You can look at my work and compare it with the books I’ve read and you’ll probably be able to tell which book I read because it strongly influences my work. Well, even though I just finished Peter Hurley’s book, The Headshot, he has been influencing my work ever since he was featured on Scott Kelby’s blog in 2012. Since then he’s made several videos teaching various aspects of headshot photography (“It’s all about the Squinch” is unforgettable). I’ve attended his talks and his style of inculcating a simple process makes it impossible to forget the principles he’s teaching. This latest book is no different.
The Headshot takes us through Hurley’s workflow, and through his brain while shooting. He holds nothing back and gives us everything we need to do to make emotive and genuine headshots with all kinds of people. On the technical side, he gives us the camera settings, light positions, and flash power that he uses, but this is the least important stuff in the book. He shows us how to position people and how he uses his makeup artist to help the shoot along. He expounds on the jawline and the squinch, and all the other stuff that’s made him famous. But these mechanical things are in there just to get us ready for the most important wisdom he has to share: psyphotology.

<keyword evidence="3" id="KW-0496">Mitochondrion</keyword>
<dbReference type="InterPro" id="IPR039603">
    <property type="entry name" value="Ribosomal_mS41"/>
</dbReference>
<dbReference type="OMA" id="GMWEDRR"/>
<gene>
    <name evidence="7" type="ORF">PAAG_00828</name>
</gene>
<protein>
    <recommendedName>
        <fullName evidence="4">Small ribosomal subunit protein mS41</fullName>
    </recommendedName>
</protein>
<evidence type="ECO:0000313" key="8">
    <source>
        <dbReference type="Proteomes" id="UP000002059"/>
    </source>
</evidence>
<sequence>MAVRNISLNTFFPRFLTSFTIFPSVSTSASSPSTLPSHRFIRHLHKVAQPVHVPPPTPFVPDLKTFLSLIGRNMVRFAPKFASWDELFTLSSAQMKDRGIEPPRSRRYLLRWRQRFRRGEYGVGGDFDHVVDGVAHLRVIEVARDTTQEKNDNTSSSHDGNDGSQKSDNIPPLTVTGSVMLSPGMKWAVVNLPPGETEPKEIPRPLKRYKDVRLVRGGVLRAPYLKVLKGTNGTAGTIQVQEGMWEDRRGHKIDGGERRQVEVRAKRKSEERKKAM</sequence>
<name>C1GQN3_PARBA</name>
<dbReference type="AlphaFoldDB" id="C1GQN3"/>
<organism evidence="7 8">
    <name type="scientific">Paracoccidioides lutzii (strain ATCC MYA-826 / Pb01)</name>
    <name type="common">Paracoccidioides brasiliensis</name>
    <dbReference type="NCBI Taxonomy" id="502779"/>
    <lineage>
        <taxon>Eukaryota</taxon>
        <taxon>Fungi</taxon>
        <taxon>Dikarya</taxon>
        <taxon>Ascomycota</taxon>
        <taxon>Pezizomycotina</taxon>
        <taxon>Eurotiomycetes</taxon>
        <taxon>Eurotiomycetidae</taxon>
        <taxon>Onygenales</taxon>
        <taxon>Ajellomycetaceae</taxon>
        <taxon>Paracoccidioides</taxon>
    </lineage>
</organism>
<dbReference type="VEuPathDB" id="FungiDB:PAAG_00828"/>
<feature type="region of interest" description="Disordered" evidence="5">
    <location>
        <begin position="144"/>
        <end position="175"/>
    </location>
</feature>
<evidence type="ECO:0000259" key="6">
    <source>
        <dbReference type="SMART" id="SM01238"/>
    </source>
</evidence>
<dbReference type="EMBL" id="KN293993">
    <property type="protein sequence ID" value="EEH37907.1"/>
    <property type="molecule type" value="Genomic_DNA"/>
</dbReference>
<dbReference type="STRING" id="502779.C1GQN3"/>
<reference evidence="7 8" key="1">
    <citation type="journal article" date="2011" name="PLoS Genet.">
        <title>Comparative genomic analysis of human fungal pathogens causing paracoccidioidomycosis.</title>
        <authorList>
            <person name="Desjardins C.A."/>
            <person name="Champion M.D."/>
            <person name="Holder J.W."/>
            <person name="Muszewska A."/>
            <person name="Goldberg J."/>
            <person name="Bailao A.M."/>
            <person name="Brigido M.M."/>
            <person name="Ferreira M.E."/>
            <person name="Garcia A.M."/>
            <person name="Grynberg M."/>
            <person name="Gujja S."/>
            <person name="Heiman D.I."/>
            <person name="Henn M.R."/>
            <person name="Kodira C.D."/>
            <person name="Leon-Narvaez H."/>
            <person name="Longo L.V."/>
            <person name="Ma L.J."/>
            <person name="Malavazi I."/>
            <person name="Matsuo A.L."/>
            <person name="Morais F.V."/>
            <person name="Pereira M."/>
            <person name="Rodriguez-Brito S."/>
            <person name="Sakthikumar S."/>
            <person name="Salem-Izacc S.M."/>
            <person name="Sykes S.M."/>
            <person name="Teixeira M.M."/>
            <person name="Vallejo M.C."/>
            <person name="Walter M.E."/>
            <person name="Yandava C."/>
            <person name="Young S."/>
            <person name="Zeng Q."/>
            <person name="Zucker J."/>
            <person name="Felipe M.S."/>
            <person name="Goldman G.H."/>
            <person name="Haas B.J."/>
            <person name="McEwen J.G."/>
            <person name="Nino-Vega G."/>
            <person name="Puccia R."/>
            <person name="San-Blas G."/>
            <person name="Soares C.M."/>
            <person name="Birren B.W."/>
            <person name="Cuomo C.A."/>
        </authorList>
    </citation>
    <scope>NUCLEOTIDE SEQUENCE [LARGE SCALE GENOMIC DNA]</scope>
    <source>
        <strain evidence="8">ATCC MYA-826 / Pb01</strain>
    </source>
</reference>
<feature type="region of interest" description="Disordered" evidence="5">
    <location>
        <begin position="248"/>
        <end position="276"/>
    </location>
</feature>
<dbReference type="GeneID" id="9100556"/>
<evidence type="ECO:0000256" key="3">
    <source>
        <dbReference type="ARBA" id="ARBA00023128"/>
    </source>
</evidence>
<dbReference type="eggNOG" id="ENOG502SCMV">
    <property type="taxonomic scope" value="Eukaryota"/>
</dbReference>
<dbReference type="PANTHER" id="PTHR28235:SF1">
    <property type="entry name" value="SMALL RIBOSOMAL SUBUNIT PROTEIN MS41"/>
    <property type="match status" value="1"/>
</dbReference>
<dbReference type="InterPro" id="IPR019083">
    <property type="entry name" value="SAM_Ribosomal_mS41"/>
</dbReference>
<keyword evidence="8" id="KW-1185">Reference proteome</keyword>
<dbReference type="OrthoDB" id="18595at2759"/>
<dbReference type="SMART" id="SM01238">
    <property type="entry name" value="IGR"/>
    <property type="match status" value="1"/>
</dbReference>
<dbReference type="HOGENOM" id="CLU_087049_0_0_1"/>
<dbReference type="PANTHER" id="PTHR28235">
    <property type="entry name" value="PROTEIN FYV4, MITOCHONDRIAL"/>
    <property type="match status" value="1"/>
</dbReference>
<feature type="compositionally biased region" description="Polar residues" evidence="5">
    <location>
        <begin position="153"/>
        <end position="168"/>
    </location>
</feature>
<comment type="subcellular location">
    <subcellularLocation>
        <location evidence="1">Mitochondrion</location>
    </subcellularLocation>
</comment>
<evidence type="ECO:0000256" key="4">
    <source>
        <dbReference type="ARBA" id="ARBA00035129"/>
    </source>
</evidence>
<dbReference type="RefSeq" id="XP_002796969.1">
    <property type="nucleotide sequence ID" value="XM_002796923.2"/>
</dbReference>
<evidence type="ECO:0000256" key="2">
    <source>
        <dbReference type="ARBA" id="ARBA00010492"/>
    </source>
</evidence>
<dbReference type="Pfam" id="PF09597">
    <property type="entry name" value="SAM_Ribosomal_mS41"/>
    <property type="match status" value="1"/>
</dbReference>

Hurley gives us all his tips for building trust with people and empowering them to present their best selves in a photograph, which naturally looks terrific. He works with a psychologist who lends a scientific justification to the way Hurley works, and he explains all this in the book. He doesn’t just explain how he does things, though–he actually tells us exactly which words he uses in his schtick so we can develop our personal schtick that will help people be their best in front of our cameras. And he does all this explaining in a conversational language that makes this book a very fast read.
Hurley is a big personality: he’s tall, and he has huge curly hair, he’s loud, and he gives people hugs. But don’t let his schtick fool you into thinking he’s just making pictures. You’ve never met anyone who knows more about the muscles in the face and the goings-on behind people’s eyes in front of the camera. Hurley has spent more than a decade not only refining his photography techniques but also researching all this stuff related to it so that he truly is a master of his craft. Don’t underestimate him, but do pick up this book.
Can you tell that this is a rave review of The Headshot?